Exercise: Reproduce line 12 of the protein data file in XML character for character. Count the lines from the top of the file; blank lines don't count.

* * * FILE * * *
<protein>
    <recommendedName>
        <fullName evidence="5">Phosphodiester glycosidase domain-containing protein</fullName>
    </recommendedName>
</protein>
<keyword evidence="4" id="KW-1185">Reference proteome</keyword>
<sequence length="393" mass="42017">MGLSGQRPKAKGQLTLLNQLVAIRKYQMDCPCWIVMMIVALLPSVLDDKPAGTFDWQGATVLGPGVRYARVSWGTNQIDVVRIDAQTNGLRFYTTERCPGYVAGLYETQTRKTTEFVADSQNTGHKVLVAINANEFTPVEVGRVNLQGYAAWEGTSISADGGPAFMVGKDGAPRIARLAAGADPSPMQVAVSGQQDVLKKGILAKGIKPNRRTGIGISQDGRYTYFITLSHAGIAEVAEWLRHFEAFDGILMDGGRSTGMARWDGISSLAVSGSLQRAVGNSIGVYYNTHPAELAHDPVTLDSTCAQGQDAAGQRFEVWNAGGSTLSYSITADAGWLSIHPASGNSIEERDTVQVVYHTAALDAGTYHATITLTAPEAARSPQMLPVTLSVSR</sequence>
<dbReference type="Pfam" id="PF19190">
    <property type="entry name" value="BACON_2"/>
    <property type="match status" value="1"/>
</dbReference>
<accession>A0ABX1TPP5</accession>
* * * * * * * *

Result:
<accession>A0ABX1TPP5</accession>